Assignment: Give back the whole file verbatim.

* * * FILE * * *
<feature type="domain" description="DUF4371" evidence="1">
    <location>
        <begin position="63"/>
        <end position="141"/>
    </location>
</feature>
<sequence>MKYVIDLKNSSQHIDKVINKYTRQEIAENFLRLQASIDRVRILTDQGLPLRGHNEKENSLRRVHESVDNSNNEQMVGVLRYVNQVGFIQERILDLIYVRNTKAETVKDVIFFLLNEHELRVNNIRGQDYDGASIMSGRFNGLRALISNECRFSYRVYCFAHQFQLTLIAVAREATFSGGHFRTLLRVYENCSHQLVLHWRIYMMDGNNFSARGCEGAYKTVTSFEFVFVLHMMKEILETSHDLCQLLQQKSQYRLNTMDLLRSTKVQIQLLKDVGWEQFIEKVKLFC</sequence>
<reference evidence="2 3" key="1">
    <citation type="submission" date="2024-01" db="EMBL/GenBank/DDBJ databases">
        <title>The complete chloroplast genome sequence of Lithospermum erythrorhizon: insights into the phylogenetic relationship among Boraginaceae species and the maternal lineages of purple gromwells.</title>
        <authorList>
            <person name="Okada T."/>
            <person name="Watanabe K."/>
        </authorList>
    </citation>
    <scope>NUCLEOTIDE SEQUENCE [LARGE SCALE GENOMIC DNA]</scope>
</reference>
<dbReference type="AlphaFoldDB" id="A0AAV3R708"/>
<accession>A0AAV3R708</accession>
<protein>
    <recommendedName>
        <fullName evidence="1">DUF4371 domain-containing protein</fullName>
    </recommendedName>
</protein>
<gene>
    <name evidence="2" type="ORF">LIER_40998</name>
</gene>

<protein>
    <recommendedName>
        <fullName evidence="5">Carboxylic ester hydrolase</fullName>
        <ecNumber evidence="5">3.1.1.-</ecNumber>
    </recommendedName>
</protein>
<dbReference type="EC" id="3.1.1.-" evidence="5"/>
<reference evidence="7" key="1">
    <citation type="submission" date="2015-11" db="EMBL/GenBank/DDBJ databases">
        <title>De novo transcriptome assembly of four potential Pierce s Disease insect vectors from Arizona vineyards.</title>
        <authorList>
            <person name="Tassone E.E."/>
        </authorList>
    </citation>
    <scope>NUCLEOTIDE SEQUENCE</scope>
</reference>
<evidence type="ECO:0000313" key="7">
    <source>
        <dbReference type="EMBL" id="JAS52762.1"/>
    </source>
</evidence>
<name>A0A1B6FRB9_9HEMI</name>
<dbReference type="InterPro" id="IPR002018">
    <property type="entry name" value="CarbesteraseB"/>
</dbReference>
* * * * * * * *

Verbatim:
<feature type="domain" description="DUF4371" evidence="1">
    <location>
        <begin position="63"/>
        <end position="141"/>
    </location>
</feature>
<sequence>MKYVIDLKNSSQHIDKVINKYTRQEIAENFLRLQASIDRVRILTDQGLPLRGHNEKENSLRRVHESVDNSNNEQMVGVLRYVNQVGFIQERILDLIYVRNTKAETVKDVIFFLLNEHELRVNNIRGQDYDGASIMSGRFNGLRALISNECRFSYRVYCFAHQFQLTLIAVAREATFSGGHFRTLLRVYENCSHQLVLHWRIYMMDGNNFSARGCEGAYKTVTSFEFVFVLHMMKEILETSHDLCQLLQQKSQYRLNTMDLLRSTKVQIQLLKDVGWEQFIEKVKLFC</sequence>
<reference evidence="2 3" key="1">
    <citation type="submission" date="2024-01" db="EMBL/GenBank/DDBJ databases">
        <title>The complete chloroplast genome sequence of Lithospermum erythrorhizon: insights into the phylogenetic relationship among Boraginaceae species and the maternal lineages of purple gromwells.</title>
        <authorList>
            <person name="Okada T."/>
            <person name="Watanabe K."/>
        </authorList>
    </citation>
    <scope>NUCLEOTIDE SEQUENCE [LARGE SCALE GENOMIC DNA]</scope>
</reference>
<dbReference type="AlphaFoldDB" id="A0AAV3R708"/>
<accession>A0AAV3R708</accession>
<protein>
    <recommendedName>
        <fullName evidence="1">DUF4371 domain-containing protein</fullName>
    </recommendedName>
</protein>
<gene>
    <name evidence="2" type="ORF">LIER_40998</name>
</gene>

<protein>
    <recommendedName>
        <fullName evidence="5">Carboxylic ester hydrolase</fullName>
        <ecNumber evidence="5">3.1.1.-</ecNumber>
    </recommendedName>
</protein>
<dbReference type="EC" id="3.1.1.-" evidence="5"/>
<reference evidence="7" key="1">
    <citation type="submission" date="2015-11" db="EMBL/GenBank/DDBJ databases">
        <title>De novo transcriptome assembly of four potential Pierce s Disease insect vectors from Arizona vineyards.</title>
        <authorList>
            <person name="Tassone E.E."/>
        </authorList>
    </citation>
    <scope>NUCLEOTIDE SEQUENCE</scope>
</reference>
<evidence type="ECO:0000313" key="7">
    <source>
        <dbReference type="EMBL" id="JAS52762.1"/>
    </source>
</evidence>
<name>A0A1B6FRB9_9HEMI</name>
<dbReference type="InterPro" id="IPR002018">
    <property type="entry name" value="CarbesteraseB"/>
</dbReference>